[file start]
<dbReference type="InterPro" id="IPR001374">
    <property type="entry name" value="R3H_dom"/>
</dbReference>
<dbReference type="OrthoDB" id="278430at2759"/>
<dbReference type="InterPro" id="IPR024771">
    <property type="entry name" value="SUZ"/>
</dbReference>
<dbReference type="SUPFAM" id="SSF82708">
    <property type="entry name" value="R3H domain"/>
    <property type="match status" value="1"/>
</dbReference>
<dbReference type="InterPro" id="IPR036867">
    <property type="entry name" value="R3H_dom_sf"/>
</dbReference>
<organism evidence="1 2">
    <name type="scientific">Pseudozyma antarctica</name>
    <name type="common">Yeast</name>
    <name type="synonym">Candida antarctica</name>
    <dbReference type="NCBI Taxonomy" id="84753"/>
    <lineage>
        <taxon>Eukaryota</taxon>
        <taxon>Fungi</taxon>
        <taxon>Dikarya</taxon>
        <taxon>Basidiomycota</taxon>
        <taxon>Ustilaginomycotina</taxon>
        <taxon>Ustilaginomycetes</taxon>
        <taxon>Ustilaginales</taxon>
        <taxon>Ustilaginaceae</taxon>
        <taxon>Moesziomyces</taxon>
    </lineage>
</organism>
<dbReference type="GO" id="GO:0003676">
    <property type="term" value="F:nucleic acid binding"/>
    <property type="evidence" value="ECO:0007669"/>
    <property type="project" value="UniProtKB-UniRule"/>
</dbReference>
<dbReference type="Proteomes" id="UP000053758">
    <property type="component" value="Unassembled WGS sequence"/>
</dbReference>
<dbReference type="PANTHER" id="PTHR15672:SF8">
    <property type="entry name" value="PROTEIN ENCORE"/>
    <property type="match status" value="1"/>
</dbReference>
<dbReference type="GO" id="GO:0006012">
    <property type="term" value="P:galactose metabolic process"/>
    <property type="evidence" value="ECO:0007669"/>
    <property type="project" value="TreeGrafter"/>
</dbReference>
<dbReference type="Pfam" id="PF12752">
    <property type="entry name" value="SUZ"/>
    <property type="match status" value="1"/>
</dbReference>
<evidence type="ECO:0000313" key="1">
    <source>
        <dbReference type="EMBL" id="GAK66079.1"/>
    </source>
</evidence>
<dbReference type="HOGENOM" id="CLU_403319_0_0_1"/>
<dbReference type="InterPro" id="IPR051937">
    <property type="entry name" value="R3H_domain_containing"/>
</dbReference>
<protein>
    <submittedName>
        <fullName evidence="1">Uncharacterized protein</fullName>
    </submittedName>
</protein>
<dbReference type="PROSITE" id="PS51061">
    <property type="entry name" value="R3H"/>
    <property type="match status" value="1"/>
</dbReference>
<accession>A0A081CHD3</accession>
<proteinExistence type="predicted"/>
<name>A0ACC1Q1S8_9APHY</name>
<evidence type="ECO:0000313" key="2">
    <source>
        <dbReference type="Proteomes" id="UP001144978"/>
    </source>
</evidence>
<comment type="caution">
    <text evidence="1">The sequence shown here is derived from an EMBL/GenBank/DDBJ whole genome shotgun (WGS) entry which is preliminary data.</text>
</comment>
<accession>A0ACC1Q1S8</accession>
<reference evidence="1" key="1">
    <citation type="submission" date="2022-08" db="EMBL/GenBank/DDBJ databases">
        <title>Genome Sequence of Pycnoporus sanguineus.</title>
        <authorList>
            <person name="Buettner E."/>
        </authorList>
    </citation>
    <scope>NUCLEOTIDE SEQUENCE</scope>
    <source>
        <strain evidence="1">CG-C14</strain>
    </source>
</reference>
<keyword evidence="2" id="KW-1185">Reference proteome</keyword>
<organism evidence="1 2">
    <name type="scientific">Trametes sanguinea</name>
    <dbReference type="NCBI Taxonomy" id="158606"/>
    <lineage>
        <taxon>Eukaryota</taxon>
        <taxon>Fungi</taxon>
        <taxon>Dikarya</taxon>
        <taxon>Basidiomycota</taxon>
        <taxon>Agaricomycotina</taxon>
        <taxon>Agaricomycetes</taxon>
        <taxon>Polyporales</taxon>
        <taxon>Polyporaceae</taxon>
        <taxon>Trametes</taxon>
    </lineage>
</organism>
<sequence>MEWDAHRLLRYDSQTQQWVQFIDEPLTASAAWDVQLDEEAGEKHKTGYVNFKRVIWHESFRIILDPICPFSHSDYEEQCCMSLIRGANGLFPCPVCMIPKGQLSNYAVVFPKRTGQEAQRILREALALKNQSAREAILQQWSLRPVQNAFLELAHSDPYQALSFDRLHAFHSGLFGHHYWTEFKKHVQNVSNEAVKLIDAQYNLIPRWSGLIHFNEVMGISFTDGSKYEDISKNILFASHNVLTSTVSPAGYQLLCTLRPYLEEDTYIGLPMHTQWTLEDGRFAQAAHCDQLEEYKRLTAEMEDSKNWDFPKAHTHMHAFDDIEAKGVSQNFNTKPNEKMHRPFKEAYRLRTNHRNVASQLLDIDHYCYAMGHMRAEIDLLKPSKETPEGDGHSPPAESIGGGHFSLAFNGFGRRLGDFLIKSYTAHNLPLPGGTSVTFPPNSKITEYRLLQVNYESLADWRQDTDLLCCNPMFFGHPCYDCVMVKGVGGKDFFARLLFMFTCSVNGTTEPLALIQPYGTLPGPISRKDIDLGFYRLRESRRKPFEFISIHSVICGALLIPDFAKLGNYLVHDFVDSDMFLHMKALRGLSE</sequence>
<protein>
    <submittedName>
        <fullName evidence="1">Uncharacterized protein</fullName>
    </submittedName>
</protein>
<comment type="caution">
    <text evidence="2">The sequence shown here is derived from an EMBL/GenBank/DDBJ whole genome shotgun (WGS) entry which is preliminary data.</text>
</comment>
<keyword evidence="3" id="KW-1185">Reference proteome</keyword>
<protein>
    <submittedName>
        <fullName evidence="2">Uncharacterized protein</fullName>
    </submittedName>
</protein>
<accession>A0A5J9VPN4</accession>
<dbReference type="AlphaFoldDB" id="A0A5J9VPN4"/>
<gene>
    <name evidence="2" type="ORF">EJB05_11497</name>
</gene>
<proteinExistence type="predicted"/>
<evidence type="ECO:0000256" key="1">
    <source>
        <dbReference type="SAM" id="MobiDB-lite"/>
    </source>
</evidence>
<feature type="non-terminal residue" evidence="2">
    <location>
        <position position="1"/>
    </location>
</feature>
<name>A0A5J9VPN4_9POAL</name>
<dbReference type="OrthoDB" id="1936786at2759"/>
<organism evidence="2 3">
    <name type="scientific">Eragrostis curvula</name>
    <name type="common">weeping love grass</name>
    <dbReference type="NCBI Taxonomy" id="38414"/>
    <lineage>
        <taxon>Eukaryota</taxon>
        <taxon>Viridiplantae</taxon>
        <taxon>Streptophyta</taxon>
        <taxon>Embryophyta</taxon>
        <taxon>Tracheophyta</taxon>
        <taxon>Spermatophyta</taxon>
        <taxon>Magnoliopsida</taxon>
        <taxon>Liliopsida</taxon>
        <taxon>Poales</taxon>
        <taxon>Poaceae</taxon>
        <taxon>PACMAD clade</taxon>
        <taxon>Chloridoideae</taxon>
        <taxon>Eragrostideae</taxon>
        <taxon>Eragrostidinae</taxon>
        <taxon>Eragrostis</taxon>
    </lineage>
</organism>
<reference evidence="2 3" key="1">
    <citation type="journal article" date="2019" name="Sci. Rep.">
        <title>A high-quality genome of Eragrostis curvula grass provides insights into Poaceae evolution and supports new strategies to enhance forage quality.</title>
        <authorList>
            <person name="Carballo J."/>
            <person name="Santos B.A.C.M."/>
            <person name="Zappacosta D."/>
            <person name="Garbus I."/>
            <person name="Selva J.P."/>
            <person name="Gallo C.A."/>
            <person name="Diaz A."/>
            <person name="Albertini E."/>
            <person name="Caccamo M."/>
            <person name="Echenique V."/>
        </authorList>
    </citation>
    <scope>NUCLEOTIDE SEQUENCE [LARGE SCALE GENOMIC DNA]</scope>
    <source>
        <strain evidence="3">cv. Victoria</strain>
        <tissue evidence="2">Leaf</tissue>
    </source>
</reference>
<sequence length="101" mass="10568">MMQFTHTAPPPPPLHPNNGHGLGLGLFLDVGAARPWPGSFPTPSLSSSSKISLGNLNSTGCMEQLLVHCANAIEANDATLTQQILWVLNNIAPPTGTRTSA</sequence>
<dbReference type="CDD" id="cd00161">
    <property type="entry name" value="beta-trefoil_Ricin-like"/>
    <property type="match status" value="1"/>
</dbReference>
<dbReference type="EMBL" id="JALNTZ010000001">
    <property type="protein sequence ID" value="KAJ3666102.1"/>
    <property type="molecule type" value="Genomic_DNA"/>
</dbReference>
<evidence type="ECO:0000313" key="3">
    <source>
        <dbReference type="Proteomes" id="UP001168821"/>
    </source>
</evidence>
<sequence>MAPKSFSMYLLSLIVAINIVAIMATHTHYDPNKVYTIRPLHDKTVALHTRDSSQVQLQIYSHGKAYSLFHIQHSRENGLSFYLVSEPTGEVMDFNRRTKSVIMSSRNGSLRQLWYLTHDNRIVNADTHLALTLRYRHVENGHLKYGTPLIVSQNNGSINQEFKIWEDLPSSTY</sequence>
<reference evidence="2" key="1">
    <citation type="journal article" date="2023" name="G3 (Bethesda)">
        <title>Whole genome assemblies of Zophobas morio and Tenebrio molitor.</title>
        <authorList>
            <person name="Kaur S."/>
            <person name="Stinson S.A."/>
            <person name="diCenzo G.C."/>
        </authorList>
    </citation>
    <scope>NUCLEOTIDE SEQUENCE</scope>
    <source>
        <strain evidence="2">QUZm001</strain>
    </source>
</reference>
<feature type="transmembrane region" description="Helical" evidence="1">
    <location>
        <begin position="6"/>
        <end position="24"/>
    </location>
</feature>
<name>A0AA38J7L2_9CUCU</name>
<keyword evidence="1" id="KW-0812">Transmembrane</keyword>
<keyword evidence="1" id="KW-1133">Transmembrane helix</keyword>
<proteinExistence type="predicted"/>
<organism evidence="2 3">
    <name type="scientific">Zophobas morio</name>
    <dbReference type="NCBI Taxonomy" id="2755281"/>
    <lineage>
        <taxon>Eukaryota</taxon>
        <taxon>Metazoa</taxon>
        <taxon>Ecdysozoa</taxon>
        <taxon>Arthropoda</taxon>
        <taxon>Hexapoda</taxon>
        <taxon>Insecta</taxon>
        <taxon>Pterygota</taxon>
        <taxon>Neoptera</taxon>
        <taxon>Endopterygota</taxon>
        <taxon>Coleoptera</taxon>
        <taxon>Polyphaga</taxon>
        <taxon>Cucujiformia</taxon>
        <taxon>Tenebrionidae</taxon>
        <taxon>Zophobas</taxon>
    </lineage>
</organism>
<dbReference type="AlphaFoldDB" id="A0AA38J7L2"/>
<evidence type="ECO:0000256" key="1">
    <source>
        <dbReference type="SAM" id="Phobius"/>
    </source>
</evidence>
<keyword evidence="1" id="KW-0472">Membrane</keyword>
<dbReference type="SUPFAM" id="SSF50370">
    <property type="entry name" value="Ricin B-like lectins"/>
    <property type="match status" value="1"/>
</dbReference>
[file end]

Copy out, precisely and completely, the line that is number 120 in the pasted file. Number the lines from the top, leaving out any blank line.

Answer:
<keyword evidence="3" id="KW-1185">Reference proteome</keyword>